Ultra-wide zoom lenses for cropped sensor cameras

Written by Gary on February 23rd, 2010

In my book, the best lens to get for ultra-wide zoom if you can afford it at $A1849 is the Panasonic 7-14mm f/4 lens for Micro Four Thirds cameras which of course will be image stabilised when used on Olympus cameras and gives field of view of 14-28mm (and a touch wider when used in 16:9 aspect ratio on a GH-1).

It is almost as good as the much larger, heavier, more expensive Olympus 7-14mm f/4 Four Thirds and the Nikon 14-24mm f/2.8G lens for full frame Nikon.

It is far smaller than anything else in that range, ideal for travel, and generally gives as good, if not better results – another great reason for buying the Micro Four Thirds system instead of a cropped sensor dSLR.

It’s built-in petal lens hood means you cannot attach polariser or ND gradient filters – even on lenses which can take filters, you are likely to get vignetting at focal lengths wider than 21mm in 35mm terms – this may be a big factor in your decision, particularly if you are buying it for landscape work rather than urban or creative work.

Another excellent option for Micro Four Thirds users, is the more affordable (?$A600-800), forth-coming Olympus M.ZD 9-18mm lens (the Four Thirds version is very popular and retails for a very reasonable $A795 and you can attach filters – the M43 version should be easier to design and much smaller).

If you have an Canon APS-C dSLR then you have a choice of generally cheap, consumer to mid grade lenses, albeit not as good optically as the lenses mentioned above, but that’s one of the prices you pay for getting a Canon APS-C dSLR – wide angle lenses has never been their forte, but at least they are relatively cheap.

Canon EF-S 10-22mm f/3.5-4.5:

  • eq. to 16-35mm range; has reasonable build quality and minimal aberrations with good resolution. Not dust proof. 77mm filter; $A1269
  • said to be better than the Nikon 12-24mm, the Tamron 11-18mm, and the Sigma 10-20mm
  • less distortion at 10mm than a Canon 16-35mm L on a full frame
  • see Photozone review and Ken Rockwell’s review

Sigma 10-20mm F4-5.6 EX DC HSM:

  • 16-32mm in 35mm equiv.; 0.24m macro; 77mm filter; non-rotating front element; 6 blades; $A769
  • significant distortion limits architectural use;
  • perhaps the worst optically of the bunch, and is no longer the widest of the zooms
  • see dpreview lens review

Sigma 10-20mm f/3.5 DC HSM:

  • 82mm filter; $A989

Sigma 12-24mm f/4.5-5.6 EX DG:

  • 19-38mm equiv.; a great lens but you need to find a good one as they are quite variable in quality.
  • $A1179

Tamron 10-24mm f/3.5-4.5 Di II LD IF:

  • 16-38mm on APS-C cameras; 77mm filter; 370g; bulky lens hood. $A789
  • sharper centrally and with less distortion than the Sigma 10-20mm, but still generally soft, especially wide open
  • see dpreview lens review

Tokina 11-16mm f/2.8:

  • 77mm filter; $A859

Tokina AT-X Pro SD 12-24mm f/4 IF DX:

  • 19-38mm range; $A739 and $A799 for version II;
  • easily beats the Sigma 10-20mm f/4-5.6 EX DC HSM and Tamron 10-24mm f/3.5-4.5 Di-II as it is much sharper, especially wide open with good distortion results and solidly built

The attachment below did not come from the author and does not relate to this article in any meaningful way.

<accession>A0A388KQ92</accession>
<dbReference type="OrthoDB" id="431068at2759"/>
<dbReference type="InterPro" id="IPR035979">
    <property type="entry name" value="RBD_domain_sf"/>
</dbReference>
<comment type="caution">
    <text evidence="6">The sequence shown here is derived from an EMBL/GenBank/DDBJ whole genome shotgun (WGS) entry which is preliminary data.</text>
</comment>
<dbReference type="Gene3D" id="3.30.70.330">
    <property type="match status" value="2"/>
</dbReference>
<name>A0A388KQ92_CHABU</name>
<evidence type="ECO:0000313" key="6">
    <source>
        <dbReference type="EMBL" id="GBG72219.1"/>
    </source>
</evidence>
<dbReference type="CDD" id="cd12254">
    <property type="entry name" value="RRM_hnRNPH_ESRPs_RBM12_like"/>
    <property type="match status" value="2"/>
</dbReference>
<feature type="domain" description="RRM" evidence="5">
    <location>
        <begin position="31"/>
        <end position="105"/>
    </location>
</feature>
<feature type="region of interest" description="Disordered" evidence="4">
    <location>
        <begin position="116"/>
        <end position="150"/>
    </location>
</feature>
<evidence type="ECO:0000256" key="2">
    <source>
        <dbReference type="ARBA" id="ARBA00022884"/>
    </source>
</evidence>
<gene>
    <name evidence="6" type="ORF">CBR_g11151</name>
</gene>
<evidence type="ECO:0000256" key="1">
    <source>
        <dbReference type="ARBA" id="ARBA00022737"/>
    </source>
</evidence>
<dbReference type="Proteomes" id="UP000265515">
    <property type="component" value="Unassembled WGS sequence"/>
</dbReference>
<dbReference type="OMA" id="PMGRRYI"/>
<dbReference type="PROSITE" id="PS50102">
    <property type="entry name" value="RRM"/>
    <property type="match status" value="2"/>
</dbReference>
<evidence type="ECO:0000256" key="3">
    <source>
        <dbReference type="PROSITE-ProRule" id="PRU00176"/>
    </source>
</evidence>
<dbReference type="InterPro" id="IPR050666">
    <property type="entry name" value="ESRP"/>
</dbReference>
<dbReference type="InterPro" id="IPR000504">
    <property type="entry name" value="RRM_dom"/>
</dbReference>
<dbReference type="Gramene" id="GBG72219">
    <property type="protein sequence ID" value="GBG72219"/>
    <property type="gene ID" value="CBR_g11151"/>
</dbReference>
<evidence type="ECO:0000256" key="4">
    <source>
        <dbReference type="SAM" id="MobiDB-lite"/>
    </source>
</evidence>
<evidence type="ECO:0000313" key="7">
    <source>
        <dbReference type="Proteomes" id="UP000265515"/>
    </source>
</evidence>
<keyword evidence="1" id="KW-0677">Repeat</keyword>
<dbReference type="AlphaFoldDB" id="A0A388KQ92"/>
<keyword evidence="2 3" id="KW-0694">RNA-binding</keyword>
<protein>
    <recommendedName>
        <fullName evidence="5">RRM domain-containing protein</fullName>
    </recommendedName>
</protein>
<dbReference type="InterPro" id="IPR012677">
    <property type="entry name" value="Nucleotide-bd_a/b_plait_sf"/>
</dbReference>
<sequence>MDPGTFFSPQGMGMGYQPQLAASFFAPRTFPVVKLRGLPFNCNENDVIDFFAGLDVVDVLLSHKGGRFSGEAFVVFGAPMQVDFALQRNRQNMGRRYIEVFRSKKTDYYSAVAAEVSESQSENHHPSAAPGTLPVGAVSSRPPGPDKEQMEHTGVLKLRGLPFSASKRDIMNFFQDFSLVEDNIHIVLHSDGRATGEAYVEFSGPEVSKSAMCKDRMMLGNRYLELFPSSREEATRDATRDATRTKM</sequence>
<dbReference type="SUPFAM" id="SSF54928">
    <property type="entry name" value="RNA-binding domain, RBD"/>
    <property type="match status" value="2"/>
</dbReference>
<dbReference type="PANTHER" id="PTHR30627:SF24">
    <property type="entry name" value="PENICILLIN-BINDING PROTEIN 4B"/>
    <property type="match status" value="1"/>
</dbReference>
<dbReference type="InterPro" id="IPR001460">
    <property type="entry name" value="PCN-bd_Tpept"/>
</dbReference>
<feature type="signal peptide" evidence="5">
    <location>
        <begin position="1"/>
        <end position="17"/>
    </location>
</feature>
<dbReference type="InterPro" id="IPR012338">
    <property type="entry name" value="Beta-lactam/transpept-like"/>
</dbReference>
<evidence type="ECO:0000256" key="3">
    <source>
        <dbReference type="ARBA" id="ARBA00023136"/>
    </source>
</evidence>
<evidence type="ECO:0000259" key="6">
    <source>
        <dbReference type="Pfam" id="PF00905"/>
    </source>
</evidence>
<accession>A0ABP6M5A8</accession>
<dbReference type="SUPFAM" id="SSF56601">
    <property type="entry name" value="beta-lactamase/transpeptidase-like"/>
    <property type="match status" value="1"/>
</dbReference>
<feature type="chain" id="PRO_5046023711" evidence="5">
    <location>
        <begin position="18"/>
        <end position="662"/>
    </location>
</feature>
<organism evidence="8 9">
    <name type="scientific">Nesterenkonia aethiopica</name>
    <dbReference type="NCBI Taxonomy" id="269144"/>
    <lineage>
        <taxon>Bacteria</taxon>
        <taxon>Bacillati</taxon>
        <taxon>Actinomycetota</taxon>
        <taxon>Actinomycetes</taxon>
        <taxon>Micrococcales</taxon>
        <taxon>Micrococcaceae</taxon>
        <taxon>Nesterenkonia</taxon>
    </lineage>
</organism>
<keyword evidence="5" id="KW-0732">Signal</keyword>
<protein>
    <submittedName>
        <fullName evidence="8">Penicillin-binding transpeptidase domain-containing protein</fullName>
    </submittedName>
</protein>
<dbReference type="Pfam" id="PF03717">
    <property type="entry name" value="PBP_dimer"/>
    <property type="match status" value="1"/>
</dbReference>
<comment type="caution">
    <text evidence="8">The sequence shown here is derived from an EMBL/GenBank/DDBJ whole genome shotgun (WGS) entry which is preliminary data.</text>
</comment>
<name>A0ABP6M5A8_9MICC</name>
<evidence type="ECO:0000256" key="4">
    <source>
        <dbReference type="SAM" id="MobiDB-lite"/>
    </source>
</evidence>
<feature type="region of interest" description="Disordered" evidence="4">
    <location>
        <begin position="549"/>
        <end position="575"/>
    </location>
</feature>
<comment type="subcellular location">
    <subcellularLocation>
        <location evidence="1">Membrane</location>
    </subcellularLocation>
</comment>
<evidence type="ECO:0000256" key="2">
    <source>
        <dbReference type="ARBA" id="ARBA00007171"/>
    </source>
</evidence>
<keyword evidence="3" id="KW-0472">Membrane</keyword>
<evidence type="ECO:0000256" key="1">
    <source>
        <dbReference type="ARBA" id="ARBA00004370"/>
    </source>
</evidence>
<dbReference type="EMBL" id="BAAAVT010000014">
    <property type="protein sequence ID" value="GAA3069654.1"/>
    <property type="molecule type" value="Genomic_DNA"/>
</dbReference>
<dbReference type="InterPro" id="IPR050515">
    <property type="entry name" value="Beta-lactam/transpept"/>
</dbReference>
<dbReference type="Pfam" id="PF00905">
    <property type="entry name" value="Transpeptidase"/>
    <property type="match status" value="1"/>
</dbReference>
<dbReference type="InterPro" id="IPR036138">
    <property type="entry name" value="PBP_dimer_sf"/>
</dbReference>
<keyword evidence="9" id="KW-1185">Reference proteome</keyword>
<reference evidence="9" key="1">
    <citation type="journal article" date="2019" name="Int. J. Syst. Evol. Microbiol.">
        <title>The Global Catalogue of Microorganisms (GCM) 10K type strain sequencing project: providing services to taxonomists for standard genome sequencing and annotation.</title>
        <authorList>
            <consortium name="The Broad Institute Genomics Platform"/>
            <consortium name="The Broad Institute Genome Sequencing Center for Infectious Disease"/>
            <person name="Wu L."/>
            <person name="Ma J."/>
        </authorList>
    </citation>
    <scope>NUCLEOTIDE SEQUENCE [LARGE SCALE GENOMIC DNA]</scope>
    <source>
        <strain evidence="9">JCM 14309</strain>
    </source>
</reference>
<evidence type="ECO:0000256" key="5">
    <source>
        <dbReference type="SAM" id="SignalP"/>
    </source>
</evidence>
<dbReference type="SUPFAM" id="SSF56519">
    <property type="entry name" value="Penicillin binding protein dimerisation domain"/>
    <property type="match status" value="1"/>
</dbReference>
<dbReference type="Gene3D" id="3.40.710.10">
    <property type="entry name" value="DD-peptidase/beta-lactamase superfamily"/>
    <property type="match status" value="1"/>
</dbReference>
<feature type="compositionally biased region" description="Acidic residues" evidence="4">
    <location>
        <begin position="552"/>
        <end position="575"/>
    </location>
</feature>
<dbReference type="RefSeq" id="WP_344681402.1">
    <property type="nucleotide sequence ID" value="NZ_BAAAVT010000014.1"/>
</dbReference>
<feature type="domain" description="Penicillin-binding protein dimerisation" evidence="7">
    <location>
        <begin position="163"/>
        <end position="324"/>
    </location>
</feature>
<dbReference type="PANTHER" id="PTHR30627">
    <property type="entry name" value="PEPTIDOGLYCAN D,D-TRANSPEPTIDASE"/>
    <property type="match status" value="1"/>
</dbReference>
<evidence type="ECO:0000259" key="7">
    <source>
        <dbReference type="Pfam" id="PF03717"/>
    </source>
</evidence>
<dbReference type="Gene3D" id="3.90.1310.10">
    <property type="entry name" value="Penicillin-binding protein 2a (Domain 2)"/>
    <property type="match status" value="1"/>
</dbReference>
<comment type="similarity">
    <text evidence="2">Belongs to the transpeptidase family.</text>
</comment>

• best used at 12-18mm
  • not so good at 24mm end and complex CA difficult to remove; not good for close up work.
  • almost as good as the consumer level Olympus ZD 9-18mm
  • see dpreview’s lens review

Sigma 8-16mm f/4.5-5.6 DC:

  • announced Feb 2010 and will be the widest zoom available offering 12-24mm range in 35mm terms
  • 545g, HSM motor, close focus 24cm.
  • but will it’s optics be good enough as promised with its 4 FLD glass elements

In addition to the above third party APS-C lenses, Nikon DX users have the choice of the following lenses – perhaps no better off than Canon APS-C users:

Nikkor AF-S 10-24mm f/3.5-5.3G ED:

  • $A1399

Nikkor AF-S 12-24mm f/4G DX  IF ED:

  • $A1569
  • said to be not as good as the Canon EF-S 10-22mm lens, particular in distortion reduction

Nikkor AF-S 14-24mm f/2.8G ED for full frame:

  • $A2285; generally regarded as the best full frame ultra-wide zoom but on cropped sensor becomes 21-36mm range.

Finally, if you are like me and you have a Canon 1D Mark III (or  Mark IV), then forget ultra-wide zoom capability – you have to use a full frame lens at 1.3x crop factor, thus:

Canon EF 16-35mm f/2.8L II USM:

  • becomes 21-46mm on 1.3x crop – hardly ultra-wide zoom, but could still be useful, although no where as good as the Nikon 14-24mm which in addition to being sharper, would give 18-31mm range, but no AF, and you would need a special G adapter to allow aperture control.
  • $A1999

11 Comments so far ↓

  1. “you would need a special G adapter to allow apertue control”

    Do you know whether such adapters exist?


  2. admin says:

    Hi Colin, yep, you can get them here:


  3. T Atkinson says:

    I agree that Panasonic 7-14mm f/4 is great option for UWA on a cropped sensor camera.

    I previously used a Sigma 10-20 F4-5.6 on a D300, which I found to be only acceptably sharp in a small aperture range between F8-11.

    While the 7-14 on a Lumix GF1 is incredibly sharp and almost distortion free across the entire frame, my only complaint (besides costing 2x as much) is that it’s much more prone to flare than the Sigma.

  4. admin says:

    Really bright light sources hitting the front element of my Olympus 7-14mm always produced some flare elements, an you had to be careful to avoid these.

    The Pany 7-14mm looks like it did very well in these interior shots into bright windows though:

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